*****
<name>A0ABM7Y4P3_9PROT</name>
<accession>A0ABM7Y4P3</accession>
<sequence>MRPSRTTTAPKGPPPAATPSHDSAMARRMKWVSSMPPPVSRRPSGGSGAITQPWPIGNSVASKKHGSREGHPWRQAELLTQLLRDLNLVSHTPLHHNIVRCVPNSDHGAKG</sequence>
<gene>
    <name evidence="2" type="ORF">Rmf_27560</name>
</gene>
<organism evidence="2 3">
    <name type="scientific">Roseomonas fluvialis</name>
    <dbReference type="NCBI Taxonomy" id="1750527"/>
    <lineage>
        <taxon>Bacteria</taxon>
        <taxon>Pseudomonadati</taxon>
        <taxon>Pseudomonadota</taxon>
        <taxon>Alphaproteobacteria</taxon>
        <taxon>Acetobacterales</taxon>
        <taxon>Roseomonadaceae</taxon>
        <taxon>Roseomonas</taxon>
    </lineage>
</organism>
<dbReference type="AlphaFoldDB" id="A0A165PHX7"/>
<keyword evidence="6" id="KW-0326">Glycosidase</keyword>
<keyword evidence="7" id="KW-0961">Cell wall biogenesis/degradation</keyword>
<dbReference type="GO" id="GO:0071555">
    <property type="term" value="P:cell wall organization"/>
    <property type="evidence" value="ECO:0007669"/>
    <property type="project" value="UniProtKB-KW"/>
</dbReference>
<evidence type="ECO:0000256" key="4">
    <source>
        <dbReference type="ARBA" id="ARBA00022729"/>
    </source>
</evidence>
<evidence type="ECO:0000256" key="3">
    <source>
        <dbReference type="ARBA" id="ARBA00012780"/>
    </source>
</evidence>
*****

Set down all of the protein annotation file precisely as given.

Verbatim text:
<name>A0ABM7Y4P3_9PROT</name>
<accession>A0ABM7Y4P3</accession>
<sequence>MRPSRTTTAPKGPPPAATPSHDSAMARRMKWVSSMPPPVSRRPSGGSGAITQPWPIGNSVASKKHGSREGHPWRQAELLTQLLRDLNLVSHTPLHHNIVRCVPNSDHGAKG</sequence>
<gene>
    <name evidence="2" type="ORF">Rmf_27560</name>
</gene>
<organism evidence="2 3">
    <name type="scientific">Roseomonas fluvialis</name>
    <dbReference type="NCBI Taxonomy" id="1750527"/>
    <lineage>
        <taxon>Bacteria</taxon>
        <taxon>Pseudomonadati</taxon>
        <taxon>Pseudomonadota</taxon>
        <taxon>Alphaproteobacteria</taxon>
        <taxon>Acetobacterales</taxon>
        <taxon>Roseomonadaceae</taxon>
        <taxon>Roseomonas</taxon>
    </lineage>
</organism>
<dbReference type="AlphaFoldDB" id="A0A165PHX7"/>
<keyword evidence="6" id="KW-0326">Glycosidase</keyword>
<keyword evidence="7" id="KW-0961">Cell wall biogenesis/degradation</keyword>
<dbReference type="GO" id="GO:0071555">
    <property type="term" value="P:cell wall organization"/>
    <property type="evidence" value="ECO:0007669"/>
    <property type="project" value="UniProtKB-KW"/>
</dbReference>
<evidence type="ECO:0000256" key="4">
    <source>
        <dbReference type="ARBA" id="ARBA00022729"/>
    </source>
</evidence>
<evidence type="ECO:0000256" key="3">
    <source>
        <dbReference type="ARBA" id="ARBA00012780"/>
    </source>
</evidence>